Socrates asked people questions to reveal their irrational thinking or lack of reliable knowledge.
Socrates demonstrated that having authority does not ensure accurate knowledge.
It followed a philosophy where the thinker was removed from the train of thought and the connections and the analysis of the connect was devoid of any bias of the thinker.
Kerry Walters describes this ideology in his essay Beyond Logicism in Critical Thinking, "A logistic approach to critical thinking conveys the message to students that thinking is legitimate only when it conforms to the procedures of informal (and, to a lesser extent, formal) logic and that the good thinker necessarily aims for styles of examination and appraisal that are analytical, abstract, universal, and objective.
Socrates established the fact that one cannot depend upon those in "authority" to have sound knowledge and insight.
He demonstrated that persons may have power and high position and yet be deeply confused and irrational.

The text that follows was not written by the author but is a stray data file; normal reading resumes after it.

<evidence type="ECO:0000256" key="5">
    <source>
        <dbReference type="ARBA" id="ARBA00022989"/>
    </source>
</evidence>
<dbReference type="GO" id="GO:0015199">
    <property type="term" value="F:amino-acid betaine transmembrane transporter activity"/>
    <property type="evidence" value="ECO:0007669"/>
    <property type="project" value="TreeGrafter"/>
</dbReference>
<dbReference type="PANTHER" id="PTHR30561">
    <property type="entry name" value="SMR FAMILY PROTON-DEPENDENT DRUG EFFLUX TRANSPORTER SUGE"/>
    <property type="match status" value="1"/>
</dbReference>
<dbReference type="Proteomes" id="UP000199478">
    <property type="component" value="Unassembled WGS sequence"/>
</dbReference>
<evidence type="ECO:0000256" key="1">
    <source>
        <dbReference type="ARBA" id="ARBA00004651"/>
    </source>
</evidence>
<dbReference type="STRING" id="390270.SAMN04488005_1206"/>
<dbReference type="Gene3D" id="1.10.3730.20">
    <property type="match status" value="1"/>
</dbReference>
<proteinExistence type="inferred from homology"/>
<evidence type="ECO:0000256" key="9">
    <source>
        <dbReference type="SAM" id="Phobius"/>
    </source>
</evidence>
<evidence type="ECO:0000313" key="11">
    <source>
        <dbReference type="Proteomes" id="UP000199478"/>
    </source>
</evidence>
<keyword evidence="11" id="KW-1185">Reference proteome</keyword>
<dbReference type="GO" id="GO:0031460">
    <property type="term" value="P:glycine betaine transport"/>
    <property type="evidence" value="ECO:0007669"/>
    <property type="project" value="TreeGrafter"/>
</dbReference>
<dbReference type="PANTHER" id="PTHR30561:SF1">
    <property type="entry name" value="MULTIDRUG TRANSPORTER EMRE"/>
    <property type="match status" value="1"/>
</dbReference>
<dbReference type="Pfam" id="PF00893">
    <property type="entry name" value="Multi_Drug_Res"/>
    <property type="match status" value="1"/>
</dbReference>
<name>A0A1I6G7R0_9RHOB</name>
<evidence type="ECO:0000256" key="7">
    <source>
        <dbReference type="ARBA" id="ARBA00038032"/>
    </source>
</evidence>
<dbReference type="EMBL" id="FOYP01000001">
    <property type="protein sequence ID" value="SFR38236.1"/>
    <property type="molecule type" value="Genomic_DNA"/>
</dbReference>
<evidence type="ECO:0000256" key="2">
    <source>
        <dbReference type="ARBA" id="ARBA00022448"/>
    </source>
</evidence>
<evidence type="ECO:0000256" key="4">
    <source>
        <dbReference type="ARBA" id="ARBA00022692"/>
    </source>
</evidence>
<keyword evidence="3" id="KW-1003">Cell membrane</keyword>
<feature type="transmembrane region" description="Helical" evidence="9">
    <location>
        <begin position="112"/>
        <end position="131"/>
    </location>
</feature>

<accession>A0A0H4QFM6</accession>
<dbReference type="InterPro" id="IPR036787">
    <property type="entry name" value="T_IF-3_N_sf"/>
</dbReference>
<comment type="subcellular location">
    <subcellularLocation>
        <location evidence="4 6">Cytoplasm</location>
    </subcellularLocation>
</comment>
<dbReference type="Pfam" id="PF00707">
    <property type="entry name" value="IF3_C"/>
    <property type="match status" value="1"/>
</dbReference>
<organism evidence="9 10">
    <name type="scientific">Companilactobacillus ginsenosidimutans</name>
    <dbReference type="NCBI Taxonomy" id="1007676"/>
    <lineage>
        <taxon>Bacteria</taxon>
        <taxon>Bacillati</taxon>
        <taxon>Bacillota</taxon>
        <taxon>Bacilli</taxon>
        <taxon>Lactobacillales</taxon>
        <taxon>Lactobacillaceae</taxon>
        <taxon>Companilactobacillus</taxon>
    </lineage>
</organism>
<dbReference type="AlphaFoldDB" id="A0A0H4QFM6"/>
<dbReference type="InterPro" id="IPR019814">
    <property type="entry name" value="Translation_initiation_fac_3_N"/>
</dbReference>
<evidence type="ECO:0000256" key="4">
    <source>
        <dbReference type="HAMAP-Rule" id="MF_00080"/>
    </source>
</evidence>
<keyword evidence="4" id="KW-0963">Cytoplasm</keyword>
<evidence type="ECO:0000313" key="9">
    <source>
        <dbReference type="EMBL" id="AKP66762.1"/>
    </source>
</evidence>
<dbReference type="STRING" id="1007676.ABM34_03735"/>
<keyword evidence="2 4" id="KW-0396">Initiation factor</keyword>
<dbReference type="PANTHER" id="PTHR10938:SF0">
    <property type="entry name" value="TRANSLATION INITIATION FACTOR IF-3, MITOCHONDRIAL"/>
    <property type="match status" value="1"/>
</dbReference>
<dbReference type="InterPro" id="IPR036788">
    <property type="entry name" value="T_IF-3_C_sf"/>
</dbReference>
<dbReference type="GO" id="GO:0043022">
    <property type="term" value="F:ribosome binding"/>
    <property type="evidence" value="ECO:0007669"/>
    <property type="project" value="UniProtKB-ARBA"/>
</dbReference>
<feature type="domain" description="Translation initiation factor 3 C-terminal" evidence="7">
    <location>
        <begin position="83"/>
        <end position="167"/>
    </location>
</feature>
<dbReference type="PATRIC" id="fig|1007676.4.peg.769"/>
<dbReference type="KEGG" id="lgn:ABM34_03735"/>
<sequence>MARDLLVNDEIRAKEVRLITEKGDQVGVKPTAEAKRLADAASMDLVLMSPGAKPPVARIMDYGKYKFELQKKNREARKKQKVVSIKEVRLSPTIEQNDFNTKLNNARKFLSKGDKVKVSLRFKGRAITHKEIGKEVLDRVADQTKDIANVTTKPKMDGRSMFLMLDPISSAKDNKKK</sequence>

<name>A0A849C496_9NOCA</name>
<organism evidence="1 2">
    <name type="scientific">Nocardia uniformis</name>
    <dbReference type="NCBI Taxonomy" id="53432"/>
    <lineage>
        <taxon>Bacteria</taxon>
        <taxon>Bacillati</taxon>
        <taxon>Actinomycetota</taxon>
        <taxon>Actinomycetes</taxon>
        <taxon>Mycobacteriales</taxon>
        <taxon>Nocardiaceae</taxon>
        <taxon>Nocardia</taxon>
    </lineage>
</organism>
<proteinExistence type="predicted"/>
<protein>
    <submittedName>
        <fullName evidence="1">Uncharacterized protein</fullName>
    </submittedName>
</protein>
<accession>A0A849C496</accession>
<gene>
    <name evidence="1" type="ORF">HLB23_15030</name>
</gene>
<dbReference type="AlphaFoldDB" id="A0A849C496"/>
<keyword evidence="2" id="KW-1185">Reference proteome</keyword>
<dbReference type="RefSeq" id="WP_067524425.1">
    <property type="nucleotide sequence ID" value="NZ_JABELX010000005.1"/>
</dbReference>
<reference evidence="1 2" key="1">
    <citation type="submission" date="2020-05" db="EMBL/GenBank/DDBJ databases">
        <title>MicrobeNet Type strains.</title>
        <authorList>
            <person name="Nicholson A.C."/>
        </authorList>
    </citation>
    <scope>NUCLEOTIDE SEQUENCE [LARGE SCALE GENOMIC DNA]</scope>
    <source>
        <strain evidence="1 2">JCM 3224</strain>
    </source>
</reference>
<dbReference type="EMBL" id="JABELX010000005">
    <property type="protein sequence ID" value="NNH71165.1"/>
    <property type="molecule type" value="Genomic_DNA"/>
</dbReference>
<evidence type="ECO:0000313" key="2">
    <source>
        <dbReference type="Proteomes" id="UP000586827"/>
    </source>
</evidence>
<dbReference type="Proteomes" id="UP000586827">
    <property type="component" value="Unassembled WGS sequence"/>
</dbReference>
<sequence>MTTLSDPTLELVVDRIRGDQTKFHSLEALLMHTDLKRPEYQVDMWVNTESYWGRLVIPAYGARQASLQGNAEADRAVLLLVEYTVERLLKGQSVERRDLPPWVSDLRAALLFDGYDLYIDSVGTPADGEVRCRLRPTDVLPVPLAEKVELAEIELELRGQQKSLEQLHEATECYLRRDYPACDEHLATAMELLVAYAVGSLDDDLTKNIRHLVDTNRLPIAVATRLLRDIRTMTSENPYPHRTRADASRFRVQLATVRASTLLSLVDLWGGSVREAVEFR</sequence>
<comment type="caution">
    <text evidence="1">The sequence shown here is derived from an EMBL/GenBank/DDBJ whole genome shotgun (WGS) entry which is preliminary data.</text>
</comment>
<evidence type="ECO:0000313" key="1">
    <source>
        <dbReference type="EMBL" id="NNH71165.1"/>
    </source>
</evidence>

Aristotle and subsequent Greek skeptics refined Socrates' teachings, using systematic thinking and asking questions to ascertain the true nature of reality beyond the way things appear from a glance. The "first wave" of critical thinking is often referred to as a 'critical analysis' that is clear, rational thinking involving critique. During the process of critical thinking, ideas should be reasoned, well thought out, and judged.
Socrates set the agenda for the tradition of critical thinking, namely, to reflectively question common beliefs and explanations, carefully distinguishing beliefs that are reasonable and logical from those that—however appealing to our native egocentrism, however much they serve our vested interests, however comfortable or comforting they may be—lack adequate evidence or rational foundation to warrant belief. defines critical thinking as the "intellectually disciplined process of actively and skillfully conceptualizing, applying, analyzing, synthesizing, or evaluating information gathered from, or generated by, observation, experience, reflection, reasoning, or communication, as a guide to belief and action." In the term critical thinking, the word critical, (Grk.
Critical thinking employs not only logic but broad intellectual criteria such as clarity, credibility, accuracy, precision, relevance, depth, breadth, significance, and fairness.
The habits of mind that characterize a person strongly disposed toward critical thinking include a desire to follow reason and evidence wherever they may lead, a systematic approach to problem solving, inquisitiveness, even-handedness, and confidence in reasoning.